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Dr. Rodgers' Testimony: Some Concrete Proposals to Make the Semiconductor Industry More Competitive, July 23, 1991 | Cypress Semiconductor

Dr. Rodgers' Testimony: Some Concrete Proposals to Make the Semiconductor Industry More Competitive, July 23, 1991

Last Updated: 
May 24, 2012

Dr. Rodgers' Testimony: Some Concrete Proposals to Make the Semiconductor Industry More Competitive, July 23, 1991

T.J. Rodgers

"Some Concrete Proposals to Make the Semiconductor Industry More Competitive"
July 23, 1991
By: Dr. T.J. Rodgers
President and CEO
Cypress Semiconductor Corporation

THE DEBATE FROZEN IN TIME Two summers ago, I appeared before Congressman Brooks' House Judiciary subcommittee. Last summer I appeared before Senator Metzenbaum's Senate Judiciary subcommittee. Both of those hearings, like today's hearing, concerned the health of the U.S. semiconductor industry, the future of the antitrust laws, and the role of consortia in building American competitiveness. This is a debate that just will not go away. It is also a debate that seems frozen in time. In many respects, Washington has been conducting the same discussion about semiconductors for the last five years-even as some of the industry's most basic technologies and economics have experienced profound transformations. I would like to take a new approach this morning and begin with an overall perspective on the history and future of the U.S. semiconductor industry. After all, Congress cannot prescribe the right solutions if it is working on the wrong problems. I will then discuss how and why some of today's consortia help the semiconductor industry-and explain my continued opposition to the structure and policies of Sematech. Next, I will offer two new proposals to address the most serious competitive problem facing our industry-the damaging financial environment in which we operate. I will conclude with some general comments on the antitrust laws and the explosion of litigation that is damaging our industry.

THE SEMICONDUCTOR INDUSTRY IS HOLDING ITS GROUND Let me begin with a proposition seldom voiced on Capitol Hill by the CEO of a semiconductor company: The American chip industry is quite healthy right now and has been for the last five years. We have all heard the conventional view of the "crisis." According to industry-watcher Dataquest, the United States held 54% of the worldwide semiconductor market in 1982 while the Japanese held 34%. By 1989, the Japanese had increased their share to 52% while the U.S. share had slipped to 35%. Thus, in just seven years, there was a 37-point reversal in market share between Japan and the United States. Those figures are troubling, but they obscure as much as they illuminate. This dramatic market-share reversal is based on nominal revenues rather than volumes. In fact, the figures reflect currency exchange rates more than they do underlying competitive strength. If we use a constant yen-dollar exchange rate and restate the figures, the trend from 1982 through 1989 looks much less dire. Using the near-worst-case 1990 rate of 144 yen to the dollar, Japan held 47% of the world semiconductor market in 1982 while the United States held 43.5%. By 1989, the Japanese share was 51% while the U.S. share was 36%.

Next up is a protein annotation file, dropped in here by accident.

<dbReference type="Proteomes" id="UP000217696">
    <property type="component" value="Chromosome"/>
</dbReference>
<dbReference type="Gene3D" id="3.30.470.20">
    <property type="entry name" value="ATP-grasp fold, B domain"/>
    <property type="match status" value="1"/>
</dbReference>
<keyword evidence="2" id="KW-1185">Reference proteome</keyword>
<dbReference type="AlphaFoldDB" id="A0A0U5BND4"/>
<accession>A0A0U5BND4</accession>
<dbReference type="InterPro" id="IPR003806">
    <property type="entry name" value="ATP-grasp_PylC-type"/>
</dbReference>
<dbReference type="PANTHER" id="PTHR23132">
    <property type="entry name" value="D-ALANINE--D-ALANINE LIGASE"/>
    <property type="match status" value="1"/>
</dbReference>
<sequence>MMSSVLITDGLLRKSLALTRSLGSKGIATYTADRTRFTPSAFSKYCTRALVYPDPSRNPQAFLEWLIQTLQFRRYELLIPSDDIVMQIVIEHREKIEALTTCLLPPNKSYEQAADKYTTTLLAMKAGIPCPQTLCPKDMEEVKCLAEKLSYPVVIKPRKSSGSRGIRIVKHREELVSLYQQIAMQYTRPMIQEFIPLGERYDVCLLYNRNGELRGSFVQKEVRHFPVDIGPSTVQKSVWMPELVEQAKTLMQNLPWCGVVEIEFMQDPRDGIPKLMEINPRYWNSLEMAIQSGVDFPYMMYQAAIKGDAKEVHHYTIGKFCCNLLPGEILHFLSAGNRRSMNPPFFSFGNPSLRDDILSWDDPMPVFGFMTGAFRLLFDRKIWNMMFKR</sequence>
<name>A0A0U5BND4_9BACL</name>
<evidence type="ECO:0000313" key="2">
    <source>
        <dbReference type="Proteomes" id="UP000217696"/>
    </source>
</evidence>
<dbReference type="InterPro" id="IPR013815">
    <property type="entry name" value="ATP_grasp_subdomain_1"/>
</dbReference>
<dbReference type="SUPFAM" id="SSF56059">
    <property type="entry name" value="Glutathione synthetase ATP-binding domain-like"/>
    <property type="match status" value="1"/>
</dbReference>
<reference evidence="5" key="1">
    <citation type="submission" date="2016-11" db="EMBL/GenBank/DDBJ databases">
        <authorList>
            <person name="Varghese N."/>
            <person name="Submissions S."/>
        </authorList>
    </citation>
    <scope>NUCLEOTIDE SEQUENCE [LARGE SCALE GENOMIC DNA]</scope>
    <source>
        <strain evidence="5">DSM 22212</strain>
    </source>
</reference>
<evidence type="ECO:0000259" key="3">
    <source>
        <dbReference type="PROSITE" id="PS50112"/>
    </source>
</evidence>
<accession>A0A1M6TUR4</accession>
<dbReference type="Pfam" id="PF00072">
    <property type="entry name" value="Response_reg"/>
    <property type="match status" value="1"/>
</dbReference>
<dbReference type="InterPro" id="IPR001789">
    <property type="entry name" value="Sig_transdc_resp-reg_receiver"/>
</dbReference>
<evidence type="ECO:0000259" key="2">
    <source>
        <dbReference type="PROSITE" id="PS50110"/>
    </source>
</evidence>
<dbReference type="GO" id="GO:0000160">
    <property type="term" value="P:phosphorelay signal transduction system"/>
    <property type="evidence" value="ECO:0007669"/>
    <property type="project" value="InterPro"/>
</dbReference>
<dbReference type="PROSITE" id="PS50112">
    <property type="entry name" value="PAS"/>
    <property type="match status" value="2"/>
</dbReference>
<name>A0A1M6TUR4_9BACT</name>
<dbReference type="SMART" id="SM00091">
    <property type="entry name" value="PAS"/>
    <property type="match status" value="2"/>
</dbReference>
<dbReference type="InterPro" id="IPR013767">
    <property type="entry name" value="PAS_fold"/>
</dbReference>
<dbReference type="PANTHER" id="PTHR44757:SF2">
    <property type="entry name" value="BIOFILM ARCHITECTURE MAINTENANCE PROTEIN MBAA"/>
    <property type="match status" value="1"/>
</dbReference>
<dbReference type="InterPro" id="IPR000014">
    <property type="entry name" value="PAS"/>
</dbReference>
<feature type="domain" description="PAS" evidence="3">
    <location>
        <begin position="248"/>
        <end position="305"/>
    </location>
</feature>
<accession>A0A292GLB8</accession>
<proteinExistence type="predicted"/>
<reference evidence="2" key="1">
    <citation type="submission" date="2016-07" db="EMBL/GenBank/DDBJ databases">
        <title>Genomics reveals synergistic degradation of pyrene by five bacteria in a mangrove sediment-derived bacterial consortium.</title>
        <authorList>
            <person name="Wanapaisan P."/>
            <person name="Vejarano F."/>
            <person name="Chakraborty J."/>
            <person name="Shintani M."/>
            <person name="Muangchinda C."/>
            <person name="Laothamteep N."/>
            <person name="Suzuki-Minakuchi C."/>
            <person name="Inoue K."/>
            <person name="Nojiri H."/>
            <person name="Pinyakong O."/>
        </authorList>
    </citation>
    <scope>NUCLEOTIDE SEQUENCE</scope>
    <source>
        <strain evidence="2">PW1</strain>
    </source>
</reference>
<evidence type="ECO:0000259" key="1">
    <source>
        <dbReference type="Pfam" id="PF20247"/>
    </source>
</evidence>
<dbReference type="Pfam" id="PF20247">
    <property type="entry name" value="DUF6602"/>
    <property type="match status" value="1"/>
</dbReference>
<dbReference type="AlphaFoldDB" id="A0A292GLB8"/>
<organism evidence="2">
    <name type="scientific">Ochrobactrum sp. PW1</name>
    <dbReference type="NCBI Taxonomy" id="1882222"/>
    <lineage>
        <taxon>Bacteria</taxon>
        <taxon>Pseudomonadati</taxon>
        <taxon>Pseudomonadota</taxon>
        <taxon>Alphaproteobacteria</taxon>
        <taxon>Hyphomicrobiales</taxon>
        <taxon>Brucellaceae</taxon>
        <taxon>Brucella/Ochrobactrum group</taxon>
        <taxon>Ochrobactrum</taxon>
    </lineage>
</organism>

In other words, using an apples-to-apples comparison, it turns out that 25 points of the 37-point market-share reversal cited by the "doom-and-gloom" school reflect currency fluctuations rather than true competitiveness. These adjusted trends are nothing to celebrate, but they offer a less distorted picture than the nominal statistics.

I would argue that the United States and Japan have been in a state of dynamic equilibrium since 1987. During this period, Japan has gained no ground on the United States in semiconductors: Japan's worldwide market share has hovered within 2 points of 50% while the U.S. share has hovered within 2 points of 37%. The current equilibrium represents a balance between two ongoing battles. One battle is over manufacturing, which the Japanese have been winning but in which we are making a strong comeback. The other battle is over innovation, which the United States has been winning and continues to win.

The good news is that America's progress in manufacturing is moving faster than Japan's progress in innovation-it has proven easier for us to learn well-documented manufacturing techniques than for them to restructure their rigid economic system. Indeed, last year, the United States gained back semiconductor market share from the Japanese (based on either variable or constant yen-dollar accounting). I expect the United States to continue to gain ground over the next five years-optimistically, to win back as many as six market-share points; pessimistically, to hold what we have. America's slide began in 1979 and ended in 1985. Let's stop trying to rectify ancient history!